The researchers put the burden on patients to question their doctors upfront to learn where they stand before a crisis develops. But that lets doctors off the hook. Physicians have a right to shun practices they judge immoral, but they have no right to withhold important information from their patients. Any doctors who cannot talk to patients about legally permitted care because it conflicts with their values should give up the practice of medicine.

This clown presents these numbers as if they accurately reflect how ALL doctors feel about these controversial practices. I don't see how you can derive any meaningful data from a questionaire in which only little more than half of those polled even responded. Any study like this has an inherent bias in that only those who have an extreme viewpoint one way or the other would be inclined to respond. Most doctors are moderate and nuanced on these issues, and recognize that nothing is black and white in medicine. Most doctors would be unlikely to respond to this poll, since they know their views can not accurately be laid out in a tidy little questionaire. The authors of this study clearly had an agenda and a preconcieved notion of what they wanted the results of the study to show.

Of course, no need to ask an academic what he or she thinks of the study design, since on the surface it seems to make a point that the New York Times inherently wants to believe. To ask an academic would be to jeopardize the Times own smug sense of moral superiority.

Besides, who in their right mind expects anyone to believe that a woman in this day and age does not know that abortion is an option for failed contraception? To what ridiculous extent do we have to free somebody from personal responsibility? Should we force sterilization? After all we can't expect everyone to know how to responsibly use contraception. :rolleyes:
 
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Faebinder

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For heaven's sake.... this is 2007... they come in with their own opinion premade for them and ask you to confirm it.

As a doctor.. you are an advisor + a skilled waiter.

You advise them... and when they decide and order you do what they want. Some like to order against advise and some don't even want to hear your advise. Move along, nothing to see here.
 

india7

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I'm confused. Why would an EMT drive a woman to get an abortion?


I wasn't quite sure about that one either...i couldn't figure out the scenario in my head.
i do agree that it is patient responsibility to find out where their physician stands on issues that are impt to them if they are concerned they may come up during their care. that is in the ideal sense of course, most people just don't really think about it until things come up.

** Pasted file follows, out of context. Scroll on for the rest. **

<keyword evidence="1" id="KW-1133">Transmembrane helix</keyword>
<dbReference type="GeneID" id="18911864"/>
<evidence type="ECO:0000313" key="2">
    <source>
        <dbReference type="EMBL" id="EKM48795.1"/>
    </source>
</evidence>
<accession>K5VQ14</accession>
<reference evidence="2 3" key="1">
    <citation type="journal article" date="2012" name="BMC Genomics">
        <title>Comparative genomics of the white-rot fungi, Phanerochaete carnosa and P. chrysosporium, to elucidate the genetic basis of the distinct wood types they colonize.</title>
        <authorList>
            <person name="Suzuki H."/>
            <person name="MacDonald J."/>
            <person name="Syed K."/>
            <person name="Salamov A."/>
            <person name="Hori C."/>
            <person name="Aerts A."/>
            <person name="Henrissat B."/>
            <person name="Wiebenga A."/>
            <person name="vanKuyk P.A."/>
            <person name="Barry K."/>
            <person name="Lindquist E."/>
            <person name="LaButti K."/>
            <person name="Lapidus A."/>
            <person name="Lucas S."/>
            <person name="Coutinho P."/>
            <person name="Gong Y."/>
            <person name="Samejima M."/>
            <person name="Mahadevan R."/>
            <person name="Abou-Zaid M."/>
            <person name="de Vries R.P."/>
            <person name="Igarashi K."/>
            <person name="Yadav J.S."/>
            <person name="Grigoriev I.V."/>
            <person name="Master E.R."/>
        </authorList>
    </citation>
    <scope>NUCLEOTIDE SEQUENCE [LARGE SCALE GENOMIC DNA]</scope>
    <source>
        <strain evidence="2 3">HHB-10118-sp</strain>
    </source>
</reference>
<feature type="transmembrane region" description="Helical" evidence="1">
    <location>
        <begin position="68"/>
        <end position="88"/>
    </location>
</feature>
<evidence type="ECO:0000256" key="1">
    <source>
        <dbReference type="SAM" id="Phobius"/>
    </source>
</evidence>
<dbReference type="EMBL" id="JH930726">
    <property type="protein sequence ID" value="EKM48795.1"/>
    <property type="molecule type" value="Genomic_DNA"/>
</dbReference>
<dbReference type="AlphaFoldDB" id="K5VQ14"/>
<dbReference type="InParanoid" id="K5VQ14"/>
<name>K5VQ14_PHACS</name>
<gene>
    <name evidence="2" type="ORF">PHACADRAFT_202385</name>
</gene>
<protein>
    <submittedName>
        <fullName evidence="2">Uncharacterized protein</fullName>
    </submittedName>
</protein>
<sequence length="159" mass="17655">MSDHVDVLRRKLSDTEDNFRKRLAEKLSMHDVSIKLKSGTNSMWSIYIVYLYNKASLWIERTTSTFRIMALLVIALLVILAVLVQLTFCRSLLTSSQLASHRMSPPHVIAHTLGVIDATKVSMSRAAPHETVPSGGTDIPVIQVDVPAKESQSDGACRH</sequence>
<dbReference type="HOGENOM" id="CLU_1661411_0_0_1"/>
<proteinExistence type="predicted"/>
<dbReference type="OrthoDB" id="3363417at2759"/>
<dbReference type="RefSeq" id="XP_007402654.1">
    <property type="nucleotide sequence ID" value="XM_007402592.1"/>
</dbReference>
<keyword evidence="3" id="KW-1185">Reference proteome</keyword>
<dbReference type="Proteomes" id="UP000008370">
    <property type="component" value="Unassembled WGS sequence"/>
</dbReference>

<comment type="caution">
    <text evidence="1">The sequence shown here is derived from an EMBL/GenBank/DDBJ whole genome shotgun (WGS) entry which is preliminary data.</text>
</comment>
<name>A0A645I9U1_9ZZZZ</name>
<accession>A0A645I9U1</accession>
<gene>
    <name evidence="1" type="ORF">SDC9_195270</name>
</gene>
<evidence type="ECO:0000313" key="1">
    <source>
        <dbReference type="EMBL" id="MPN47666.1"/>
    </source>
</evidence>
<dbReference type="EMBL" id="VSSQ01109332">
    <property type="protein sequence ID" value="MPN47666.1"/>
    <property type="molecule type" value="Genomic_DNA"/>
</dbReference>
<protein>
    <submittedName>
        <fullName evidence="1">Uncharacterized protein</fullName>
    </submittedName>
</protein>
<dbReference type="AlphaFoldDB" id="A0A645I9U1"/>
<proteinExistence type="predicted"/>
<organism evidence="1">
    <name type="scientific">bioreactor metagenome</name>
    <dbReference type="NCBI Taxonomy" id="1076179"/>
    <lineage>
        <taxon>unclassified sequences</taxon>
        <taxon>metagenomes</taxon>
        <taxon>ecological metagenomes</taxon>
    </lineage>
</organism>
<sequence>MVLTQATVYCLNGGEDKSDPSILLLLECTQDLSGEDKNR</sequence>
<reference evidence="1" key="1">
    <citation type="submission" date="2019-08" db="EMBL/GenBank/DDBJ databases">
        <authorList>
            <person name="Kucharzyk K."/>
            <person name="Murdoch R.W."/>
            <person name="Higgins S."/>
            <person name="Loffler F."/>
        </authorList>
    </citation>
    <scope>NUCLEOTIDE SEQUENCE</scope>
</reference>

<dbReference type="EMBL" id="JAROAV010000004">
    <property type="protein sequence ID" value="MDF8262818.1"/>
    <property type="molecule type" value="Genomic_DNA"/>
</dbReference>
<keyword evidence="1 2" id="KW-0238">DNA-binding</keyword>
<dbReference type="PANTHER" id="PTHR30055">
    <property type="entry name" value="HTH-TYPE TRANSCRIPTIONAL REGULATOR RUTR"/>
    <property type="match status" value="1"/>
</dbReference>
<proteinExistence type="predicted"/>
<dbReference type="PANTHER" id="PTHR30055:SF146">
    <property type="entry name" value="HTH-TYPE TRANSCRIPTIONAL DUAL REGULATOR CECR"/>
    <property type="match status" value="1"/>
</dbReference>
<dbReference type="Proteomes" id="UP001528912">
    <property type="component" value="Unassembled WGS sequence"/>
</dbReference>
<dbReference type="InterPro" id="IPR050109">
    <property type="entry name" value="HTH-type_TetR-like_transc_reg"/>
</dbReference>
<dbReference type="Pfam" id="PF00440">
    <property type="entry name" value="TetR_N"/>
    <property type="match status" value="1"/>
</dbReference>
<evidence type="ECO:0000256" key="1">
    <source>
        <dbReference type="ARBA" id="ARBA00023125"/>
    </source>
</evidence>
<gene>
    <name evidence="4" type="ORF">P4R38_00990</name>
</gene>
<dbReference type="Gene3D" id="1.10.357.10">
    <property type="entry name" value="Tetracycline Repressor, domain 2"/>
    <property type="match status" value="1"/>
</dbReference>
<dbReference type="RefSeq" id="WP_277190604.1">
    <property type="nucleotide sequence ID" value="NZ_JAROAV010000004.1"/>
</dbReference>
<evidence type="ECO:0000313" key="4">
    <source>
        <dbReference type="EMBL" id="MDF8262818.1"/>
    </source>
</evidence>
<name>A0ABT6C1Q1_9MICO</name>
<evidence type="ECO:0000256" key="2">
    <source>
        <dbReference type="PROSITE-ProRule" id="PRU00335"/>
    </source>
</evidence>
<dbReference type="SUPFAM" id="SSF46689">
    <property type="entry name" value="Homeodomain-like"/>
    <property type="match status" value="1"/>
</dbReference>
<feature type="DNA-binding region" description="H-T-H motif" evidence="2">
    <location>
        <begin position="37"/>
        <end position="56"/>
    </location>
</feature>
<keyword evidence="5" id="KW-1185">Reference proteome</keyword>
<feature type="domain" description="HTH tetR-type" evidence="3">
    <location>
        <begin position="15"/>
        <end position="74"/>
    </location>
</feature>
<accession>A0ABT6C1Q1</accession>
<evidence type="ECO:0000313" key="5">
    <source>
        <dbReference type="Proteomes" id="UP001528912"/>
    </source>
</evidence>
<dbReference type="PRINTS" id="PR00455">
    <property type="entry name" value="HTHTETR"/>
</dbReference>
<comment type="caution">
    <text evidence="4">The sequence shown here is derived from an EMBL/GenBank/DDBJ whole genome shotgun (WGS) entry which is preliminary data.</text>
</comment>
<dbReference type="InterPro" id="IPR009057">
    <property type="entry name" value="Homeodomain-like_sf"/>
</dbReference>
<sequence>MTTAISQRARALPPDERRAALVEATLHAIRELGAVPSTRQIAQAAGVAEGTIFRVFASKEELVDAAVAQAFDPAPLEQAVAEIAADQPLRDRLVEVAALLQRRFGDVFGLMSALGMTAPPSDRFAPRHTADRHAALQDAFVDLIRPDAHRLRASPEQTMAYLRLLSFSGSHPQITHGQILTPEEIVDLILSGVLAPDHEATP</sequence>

and of course we can assume the majority of people know their legal options with unplanned pregnancies. however many people go to their personal doctors first with medical problems. since abortions are not available in the majority of US counties (80 some percent now don't have providers?) they justifiably look towards their doctors for assitance. so the concern is doctors in the majority of counties that don't have providers who are unwilling to provide their patients with information.
 

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I wasn't quite sure about that one either...i couldn't figure out the scenario in my head.
i do agree that it is patient responsibility to find out where their physician stands on issues that are impt to them if they are concerned they may come up during their care. that is in the ideal sense of course, most people just don't really think about it until things come up.
and of course we can assume the majority of people know their legal options with unplanned pregnancies. however many people go to their personal doctors first with medical problems. since abortions are not available in the majority of US counties (80 some percent now don't have providers?) they justifiably look towards their doctors for assitance. so the concern is doctors in the majority of counties that don't have providers who are unwilling to provide their patients with information.

I just don't see why we should expect doctors to check their own sense of morality and ethics at the door once they graduate from medical school. And doctors are not the sole proprieters of information about where and how to get an abortion. I live in a community that is teeming with religious conservatism, yet even here there are at least five phone numbers listed in the yellow pages under "Abortion".